Migrant Mother: The Dust Bowl, 1930

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Migrant Mother, 1936 Dorothea Lange took a photograph of a single mother with her three children. The mother is a weather beaten women that has three children. Two who are leaning on her shoulder and one who is still an infant on her lap. This photo became the well know photograph called the Great Depression of America. It was created to raise awareness and to provide aid to impoverished farmers. Ms. Thompson, the mother in the photograph, had been living on frozen vegetables from the fields. Her children caught wild birds to help feed themselves. Everything had frozen over and there was no work at all, yet the mother could not move on because she had sold all of the four tires to her car to provide food for her family. The Dust Bowl, 1930…show more content…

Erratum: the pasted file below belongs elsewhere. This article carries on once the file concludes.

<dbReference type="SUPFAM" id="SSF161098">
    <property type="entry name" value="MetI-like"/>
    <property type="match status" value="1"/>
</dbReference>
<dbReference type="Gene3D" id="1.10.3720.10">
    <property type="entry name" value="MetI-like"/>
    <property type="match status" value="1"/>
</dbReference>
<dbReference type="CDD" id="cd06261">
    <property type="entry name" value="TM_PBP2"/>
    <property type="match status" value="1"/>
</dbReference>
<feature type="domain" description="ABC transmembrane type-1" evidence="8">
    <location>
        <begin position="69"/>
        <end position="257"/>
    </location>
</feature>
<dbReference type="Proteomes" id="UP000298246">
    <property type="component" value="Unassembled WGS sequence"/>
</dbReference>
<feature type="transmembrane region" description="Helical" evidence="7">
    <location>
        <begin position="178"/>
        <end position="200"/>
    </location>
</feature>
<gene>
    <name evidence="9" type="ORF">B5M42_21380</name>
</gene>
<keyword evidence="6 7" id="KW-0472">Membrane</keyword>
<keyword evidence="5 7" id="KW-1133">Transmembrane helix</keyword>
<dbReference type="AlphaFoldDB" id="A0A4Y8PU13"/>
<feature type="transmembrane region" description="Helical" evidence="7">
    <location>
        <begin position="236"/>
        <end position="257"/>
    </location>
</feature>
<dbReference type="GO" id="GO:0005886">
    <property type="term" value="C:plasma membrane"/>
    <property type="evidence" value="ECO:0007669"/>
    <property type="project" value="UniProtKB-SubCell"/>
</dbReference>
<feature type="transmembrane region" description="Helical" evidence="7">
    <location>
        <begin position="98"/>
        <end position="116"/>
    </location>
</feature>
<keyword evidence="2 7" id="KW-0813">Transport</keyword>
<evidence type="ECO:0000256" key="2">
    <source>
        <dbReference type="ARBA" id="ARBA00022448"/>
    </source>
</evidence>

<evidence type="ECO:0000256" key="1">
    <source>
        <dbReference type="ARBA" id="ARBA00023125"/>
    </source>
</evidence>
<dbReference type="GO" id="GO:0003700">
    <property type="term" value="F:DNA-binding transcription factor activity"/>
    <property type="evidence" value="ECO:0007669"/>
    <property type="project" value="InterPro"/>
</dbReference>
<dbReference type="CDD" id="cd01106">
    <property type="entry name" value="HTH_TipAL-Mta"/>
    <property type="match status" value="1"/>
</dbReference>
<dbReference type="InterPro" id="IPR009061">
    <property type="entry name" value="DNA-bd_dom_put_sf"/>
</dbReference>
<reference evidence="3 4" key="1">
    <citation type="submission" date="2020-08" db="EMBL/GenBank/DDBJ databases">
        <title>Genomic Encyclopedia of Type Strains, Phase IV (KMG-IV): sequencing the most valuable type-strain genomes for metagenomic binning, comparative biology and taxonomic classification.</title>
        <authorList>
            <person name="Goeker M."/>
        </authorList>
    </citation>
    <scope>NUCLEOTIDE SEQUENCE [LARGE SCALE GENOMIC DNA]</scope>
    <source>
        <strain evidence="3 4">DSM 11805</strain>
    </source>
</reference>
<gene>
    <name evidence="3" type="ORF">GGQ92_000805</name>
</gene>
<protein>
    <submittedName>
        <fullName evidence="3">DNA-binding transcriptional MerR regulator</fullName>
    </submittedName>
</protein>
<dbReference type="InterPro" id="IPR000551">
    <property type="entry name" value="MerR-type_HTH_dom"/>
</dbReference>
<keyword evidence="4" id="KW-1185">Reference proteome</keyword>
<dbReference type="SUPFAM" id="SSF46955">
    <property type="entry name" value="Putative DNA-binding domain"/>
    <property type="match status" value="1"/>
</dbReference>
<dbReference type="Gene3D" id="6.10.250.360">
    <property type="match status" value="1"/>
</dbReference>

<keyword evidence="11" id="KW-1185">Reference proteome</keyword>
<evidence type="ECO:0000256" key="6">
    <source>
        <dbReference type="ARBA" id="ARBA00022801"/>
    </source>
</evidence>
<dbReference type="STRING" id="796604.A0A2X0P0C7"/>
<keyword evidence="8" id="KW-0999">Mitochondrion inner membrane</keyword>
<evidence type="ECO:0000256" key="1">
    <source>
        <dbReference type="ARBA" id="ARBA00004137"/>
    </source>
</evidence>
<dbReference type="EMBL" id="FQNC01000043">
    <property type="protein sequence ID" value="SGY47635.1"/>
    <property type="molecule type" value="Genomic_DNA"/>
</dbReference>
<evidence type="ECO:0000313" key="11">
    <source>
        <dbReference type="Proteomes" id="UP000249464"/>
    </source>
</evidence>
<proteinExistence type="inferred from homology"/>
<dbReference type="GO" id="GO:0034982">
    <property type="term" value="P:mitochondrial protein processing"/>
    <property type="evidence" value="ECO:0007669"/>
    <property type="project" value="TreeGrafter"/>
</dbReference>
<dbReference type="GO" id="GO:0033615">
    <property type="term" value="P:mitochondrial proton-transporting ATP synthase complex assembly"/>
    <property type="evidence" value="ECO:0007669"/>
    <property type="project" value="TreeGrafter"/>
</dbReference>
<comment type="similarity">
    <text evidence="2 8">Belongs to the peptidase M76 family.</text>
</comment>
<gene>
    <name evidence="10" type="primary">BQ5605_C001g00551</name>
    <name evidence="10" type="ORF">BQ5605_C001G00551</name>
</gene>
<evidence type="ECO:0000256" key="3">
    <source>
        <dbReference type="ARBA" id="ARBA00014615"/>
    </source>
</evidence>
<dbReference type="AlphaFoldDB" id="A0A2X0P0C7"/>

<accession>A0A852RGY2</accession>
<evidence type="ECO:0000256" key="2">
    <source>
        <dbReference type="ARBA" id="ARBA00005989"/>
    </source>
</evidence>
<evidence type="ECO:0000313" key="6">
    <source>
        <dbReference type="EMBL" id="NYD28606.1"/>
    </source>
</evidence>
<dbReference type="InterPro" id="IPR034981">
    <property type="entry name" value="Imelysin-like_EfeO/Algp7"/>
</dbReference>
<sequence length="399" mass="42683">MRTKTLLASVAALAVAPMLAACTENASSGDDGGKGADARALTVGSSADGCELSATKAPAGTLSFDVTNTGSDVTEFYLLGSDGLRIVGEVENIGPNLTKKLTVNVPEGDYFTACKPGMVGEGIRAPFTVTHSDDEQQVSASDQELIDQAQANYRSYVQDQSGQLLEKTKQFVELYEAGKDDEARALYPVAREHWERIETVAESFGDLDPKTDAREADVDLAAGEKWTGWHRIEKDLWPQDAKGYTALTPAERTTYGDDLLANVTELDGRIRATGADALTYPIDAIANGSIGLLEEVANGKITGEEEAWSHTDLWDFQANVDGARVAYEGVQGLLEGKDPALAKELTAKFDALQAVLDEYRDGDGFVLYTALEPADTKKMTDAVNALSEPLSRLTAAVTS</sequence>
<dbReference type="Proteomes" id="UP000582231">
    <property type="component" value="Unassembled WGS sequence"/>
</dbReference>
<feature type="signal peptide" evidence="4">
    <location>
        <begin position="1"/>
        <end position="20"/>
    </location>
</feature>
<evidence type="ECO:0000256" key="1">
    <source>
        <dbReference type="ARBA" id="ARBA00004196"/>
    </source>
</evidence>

It was to show how these families were living and to understand what they were going through. The Dust Bowl happened in 1930. It had lasted for eight years making it a decade of sorrow. The Dust Bowl had impacted the areas of the South and soon traveled to the area of the North, but unlike the North, the South had experienced more damage from this dastardly weather. In fact the agricultural devastation helped to lengthen the Depression whose effects were felt worldwide. People were left homeless and hungry. It came in as a yellow brown dust that formed in the South and turned black going toward the North. It was hard to breathe, eat, and walk in this extremely crazy weather. People had to wear dust mask to keep their lungs from collecting the dust. Women had to hang wet sheets over their windows to keep dirt from entering their homes, and farmers watched as their crops died. Poor agricultural practices and years of sustained drought caused the Dust Bowl. Plains grasslands had been deeply plowed and planted to wheat. During the years when there was adequate rainfall, the land produced bountiful crops. But as the droughts of the early 1930s deepened, the farmers kept plowing and planting and nothing would grow. The ground cover that held the soil in place was gone. The Plains winds whipped across the fields raising billowing clouds of dust to the sky’s. The skies could darken for days, and even the most well sealed homes could have a thick layer of dust on furniture. In some places the dust would drift like snow, covering
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